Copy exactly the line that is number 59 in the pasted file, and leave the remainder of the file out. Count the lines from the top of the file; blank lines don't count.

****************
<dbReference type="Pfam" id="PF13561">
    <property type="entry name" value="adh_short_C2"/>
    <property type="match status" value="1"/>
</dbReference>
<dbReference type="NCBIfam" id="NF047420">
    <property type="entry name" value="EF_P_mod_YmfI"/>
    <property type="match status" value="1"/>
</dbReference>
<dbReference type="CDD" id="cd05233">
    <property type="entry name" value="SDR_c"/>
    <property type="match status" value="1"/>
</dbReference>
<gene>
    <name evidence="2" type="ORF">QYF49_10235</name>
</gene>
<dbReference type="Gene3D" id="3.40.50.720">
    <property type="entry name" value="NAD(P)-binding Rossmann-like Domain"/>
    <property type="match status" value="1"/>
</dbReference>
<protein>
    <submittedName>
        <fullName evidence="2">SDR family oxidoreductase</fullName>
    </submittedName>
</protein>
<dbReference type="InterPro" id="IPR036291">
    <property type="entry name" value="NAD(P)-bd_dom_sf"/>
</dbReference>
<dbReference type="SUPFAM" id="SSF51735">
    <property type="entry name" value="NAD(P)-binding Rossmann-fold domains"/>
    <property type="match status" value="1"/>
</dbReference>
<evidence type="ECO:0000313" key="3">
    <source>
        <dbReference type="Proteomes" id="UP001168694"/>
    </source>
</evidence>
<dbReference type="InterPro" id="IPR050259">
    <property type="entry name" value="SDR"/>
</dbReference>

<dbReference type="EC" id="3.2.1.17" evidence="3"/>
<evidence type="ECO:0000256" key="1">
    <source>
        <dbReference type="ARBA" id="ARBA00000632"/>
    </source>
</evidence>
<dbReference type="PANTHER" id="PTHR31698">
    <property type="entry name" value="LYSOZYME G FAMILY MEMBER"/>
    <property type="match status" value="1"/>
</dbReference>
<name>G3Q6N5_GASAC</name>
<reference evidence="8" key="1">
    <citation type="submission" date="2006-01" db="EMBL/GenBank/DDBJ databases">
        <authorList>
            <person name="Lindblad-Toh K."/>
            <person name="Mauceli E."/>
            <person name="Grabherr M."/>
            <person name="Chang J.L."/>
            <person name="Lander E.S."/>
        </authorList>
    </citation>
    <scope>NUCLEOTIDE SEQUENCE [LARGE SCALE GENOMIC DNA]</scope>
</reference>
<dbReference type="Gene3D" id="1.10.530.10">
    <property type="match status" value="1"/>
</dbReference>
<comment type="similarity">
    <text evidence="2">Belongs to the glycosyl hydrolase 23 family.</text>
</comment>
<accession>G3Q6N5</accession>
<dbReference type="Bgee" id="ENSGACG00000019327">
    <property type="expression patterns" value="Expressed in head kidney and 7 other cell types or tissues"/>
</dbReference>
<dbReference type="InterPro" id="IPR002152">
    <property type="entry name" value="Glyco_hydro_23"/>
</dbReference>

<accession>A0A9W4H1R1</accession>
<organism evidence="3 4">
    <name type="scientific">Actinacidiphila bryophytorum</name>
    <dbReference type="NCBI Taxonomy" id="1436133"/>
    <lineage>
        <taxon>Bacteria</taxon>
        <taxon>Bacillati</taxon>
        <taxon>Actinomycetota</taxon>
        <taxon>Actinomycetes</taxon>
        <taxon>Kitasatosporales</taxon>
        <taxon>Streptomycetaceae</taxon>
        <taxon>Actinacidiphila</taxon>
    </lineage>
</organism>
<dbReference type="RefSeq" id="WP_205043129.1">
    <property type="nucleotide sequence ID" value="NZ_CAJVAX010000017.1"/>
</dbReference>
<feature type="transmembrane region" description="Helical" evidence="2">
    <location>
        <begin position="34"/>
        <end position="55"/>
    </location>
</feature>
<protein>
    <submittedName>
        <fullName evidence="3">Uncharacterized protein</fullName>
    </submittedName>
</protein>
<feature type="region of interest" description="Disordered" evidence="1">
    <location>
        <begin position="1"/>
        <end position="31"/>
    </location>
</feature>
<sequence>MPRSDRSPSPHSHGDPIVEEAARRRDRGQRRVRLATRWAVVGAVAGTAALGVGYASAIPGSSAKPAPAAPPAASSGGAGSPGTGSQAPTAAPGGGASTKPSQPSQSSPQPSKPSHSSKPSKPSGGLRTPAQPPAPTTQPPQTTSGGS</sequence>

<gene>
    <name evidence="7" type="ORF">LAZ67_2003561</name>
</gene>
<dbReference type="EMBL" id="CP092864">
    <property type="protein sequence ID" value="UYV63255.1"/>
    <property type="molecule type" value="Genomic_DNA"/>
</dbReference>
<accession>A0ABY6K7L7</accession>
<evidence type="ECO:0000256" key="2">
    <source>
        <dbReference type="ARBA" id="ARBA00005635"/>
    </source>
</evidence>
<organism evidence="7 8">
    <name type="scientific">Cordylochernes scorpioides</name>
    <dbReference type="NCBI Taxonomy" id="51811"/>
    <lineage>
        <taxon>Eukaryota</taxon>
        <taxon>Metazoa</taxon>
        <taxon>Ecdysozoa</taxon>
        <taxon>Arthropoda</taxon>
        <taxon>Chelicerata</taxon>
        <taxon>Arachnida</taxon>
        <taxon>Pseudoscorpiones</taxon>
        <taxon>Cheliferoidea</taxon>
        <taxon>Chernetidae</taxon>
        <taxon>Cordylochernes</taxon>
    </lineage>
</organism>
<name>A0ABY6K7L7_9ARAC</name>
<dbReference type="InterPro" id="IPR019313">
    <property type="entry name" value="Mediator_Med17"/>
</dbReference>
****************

        </authorList>